Karben4 Beer Recall

Discussion in 'Beer News & Releases' started by Victory_Sabre1973, Jan 3, 2019.

  1. Victory_Sabre1973

    Victory_Sabre1973 Poo-Bah (1,564) Sep 15, 2015 Minnesota
    Premium Trader

    Apparently some Karben4 beers have been recalled due to the possibility of breakage of the bottles, and glass getting into the beer.

    Here's a list of the recall:

    • Fantasy Factory bottled on 11/08/18, 11/15/18, 11/20/18, 11/27/18, 12/04/18, 12/18/18, 12/27/18 and 12/31/18
    • Raspberry Fantasy Factory bottled on 11/13/18 and 11/27/18
    • Lady Luck bottled on 12/06/18 and 12/27/18
    • Dragon Flute bottled on 11/08/18 and 12/18/18
    • Block Party bottled on 12/13/18
    • Belly Bongos bottled on 12/13/18 and 12/20/18
    • Champagne Tortoise bottled on 12/13/18 and 12/31/18
    • Diet Starts Tomorrow bottled on 11/15/18 and 12/20/18
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  2. Milktoast75

    Milktoast75 Disciple (398) Oct 27, 2012 Wisconsin

    During the 80’s, I worked as as Regional Sales Mrg for Coca-Cola. I can attest that this is a nightmare come true for any company in any industry. Product recall. I understand insurance can cover some of the loss of product cost but cannot cover consumer sentiment, loss of shelf or cooler space, if there is a temporary product shortage.

    It is not Karen4’s fault, it’s the bottle supplier, but K4 will suffer for it. K4 has gotten out in front of this and most customers ( I sincerely hope) will understand the situation and not hold a grudge against K4.
    I live about 40 minutes from Madison and enjoy several K4 beers. Fantasy Factory, Block Party, Lady Luck.They have a passionate and growing fan base. I intend to reacquaint myself with their products very soon to show my support.
  3. Victory_Sabre1973

    Victory_Sabre1973 Poo-Bah (1,564) Sep 15, 2015 Minnesota
    Premium Trader

    I've bought their beers in Hudson, and did like what I've bought. I hope that there's no issues about this.
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  4. Milktoast75

    Milktoast75 Disciple (398) Oct 27, 2012 Wisconsin

    I hope it’s just a bump in the road for them.
    I do think they will be ok based on their growth the last few years.
    Man, that’s destroying a lot of beer but no choice.
  5. bbtkd

    bbtkd Poo-Bah (2,168) Sep 20, 2015 South Dakota
    Premium Trader

    What are the tradeoffs to going with cans vs bottles? Cans wouldn't have the glass risk, but perhaps other risks? I'm amazed more breweries haven't gone to cans, so there must be some detractors.
  6. Squire

    Squire Poo-Bah (2,073) Jul 16, 2015 Mississippi
    Premium Trader

    I cannot think of any reason why cans aren't a better container for beer. Properly filled cans give greater protection than any bottle can provide and are far more cost effective to ship and store. As a retired gent who advised a lot of businesses I can understand why a small brewer might not be in a position to pay for an in house canning line, just please don't insult my intelligence by positing that craft beer somehow "deserves" presentation in a bottle. I know when smoke is being blown up my kilt.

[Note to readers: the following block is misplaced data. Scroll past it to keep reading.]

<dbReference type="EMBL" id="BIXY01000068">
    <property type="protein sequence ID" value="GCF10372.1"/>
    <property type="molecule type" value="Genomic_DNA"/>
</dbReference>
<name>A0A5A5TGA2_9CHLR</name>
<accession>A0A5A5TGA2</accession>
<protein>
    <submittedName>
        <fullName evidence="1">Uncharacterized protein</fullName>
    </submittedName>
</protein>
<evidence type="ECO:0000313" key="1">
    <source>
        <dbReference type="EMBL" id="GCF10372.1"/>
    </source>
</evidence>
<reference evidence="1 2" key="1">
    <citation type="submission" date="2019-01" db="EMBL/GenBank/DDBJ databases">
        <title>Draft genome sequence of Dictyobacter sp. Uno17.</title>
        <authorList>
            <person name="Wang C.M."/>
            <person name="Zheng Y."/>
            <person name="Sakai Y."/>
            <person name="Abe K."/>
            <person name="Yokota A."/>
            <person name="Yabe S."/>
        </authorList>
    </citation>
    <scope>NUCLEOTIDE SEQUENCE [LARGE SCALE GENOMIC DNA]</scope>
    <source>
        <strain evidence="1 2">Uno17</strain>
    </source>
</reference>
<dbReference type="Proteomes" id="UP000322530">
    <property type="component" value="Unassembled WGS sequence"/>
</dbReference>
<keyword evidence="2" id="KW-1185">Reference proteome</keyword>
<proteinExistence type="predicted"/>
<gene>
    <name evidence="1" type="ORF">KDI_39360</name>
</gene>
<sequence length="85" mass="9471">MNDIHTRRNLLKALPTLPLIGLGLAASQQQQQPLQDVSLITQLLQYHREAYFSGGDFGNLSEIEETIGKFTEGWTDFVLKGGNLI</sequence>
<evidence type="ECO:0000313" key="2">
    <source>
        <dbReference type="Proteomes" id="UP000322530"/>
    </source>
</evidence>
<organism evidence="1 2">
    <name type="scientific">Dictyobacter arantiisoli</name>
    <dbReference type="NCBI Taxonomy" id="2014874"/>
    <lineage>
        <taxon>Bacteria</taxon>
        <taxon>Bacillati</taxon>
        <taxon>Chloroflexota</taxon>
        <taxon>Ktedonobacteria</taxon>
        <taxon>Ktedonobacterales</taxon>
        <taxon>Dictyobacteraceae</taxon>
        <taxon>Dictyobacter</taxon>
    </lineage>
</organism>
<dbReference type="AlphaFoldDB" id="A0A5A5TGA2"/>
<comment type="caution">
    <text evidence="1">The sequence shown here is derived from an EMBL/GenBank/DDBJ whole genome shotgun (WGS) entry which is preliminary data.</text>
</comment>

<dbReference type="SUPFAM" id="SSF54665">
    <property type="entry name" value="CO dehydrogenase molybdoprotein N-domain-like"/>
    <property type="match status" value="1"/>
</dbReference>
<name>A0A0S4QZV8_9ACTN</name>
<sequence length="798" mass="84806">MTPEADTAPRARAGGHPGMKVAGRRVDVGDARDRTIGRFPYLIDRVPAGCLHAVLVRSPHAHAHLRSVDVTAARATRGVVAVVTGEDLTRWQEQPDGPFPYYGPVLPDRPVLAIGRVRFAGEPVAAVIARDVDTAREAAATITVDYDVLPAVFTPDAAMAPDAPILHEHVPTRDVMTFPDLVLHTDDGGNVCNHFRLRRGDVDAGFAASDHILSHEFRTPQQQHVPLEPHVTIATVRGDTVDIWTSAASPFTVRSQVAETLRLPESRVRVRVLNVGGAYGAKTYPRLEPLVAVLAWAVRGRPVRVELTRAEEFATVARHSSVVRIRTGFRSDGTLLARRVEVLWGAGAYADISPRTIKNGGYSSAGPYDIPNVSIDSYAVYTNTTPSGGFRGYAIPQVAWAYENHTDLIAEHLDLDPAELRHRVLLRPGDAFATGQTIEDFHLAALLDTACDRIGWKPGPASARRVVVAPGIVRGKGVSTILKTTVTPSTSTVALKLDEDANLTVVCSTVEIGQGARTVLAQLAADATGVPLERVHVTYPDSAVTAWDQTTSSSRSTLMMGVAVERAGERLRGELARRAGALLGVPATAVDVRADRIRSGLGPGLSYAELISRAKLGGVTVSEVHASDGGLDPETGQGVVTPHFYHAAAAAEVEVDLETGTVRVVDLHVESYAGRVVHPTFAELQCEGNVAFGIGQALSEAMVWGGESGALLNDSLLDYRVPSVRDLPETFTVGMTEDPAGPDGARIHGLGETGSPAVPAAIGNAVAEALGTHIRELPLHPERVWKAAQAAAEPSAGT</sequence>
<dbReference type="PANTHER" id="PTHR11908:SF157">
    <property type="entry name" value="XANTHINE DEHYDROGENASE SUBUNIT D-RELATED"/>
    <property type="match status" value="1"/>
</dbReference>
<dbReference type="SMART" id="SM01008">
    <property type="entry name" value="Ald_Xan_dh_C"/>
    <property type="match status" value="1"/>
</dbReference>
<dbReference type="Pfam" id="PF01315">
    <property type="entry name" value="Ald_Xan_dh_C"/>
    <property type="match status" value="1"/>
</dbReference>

I saw an interview with one of the Jester King owners who openly said their 750 mil bottles provided "a greater margin" than the same beer would in 12 oz cans and he couldn't help but smile when saying it.
  7. bbtkd

    bbtkd Poo-Bah (2,168) Sep 20, 2015 South Dakota
    Premium Trader

    I agree that cans make more sense, stack better too. Some beers will probably always be in glass - for instance BCBS. I just don't see cans being good for their sales. As far as bombers, yeah profit margin is huge.
  8. bbtkd

    bbtkd Poo-Bah (2,168) Sep 20, 2015 South Dakota
    Premium Trader

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  9. LeRose

    LeRose Meyvn (1,348) Nov 24, 2011 Massachusetts

    Could not agree more. I've worked in beverages for 37 years, and not one of us veterans who worked here when we ran 100% glass wants to revisit those days - plastic, paper, pouches, and cans for us. I can remember trainees literally running out the door because of the noise and due to glass breakage on the lines. Glass was a horror show in comparison to what we do now. Completely different risk assessment and food safety plan requirements.

    We've been looking into canning options for our pilot facility. For the time being, we have chosen a mobile outfit assuming we can integrate their quality procedures with ours. We've quoted a decently equipped modular two-head rinser/filler/seamer from Wild Goose and that runs around $60K for I think 30 cans a minute or 5.4 bbl/hour (CRS is setting in) and we bought two 500 gallon brite tanks for half what they cost new. If what we're doing takes off, we'll re-evaluate versus the cost of mobile canning, but I was quite impressed with the mobile outfit and their cost is damned favorable. The filling line capital costs range from around $30K for bare bones minimum to $200K. Significant investment when you are struggling to establish yourself - timing that investment and knowing your accounting would seem to be critical.

    And the "perception" argument - yeah...if it looks like a duck and sounds like a duck it must be bullshit.
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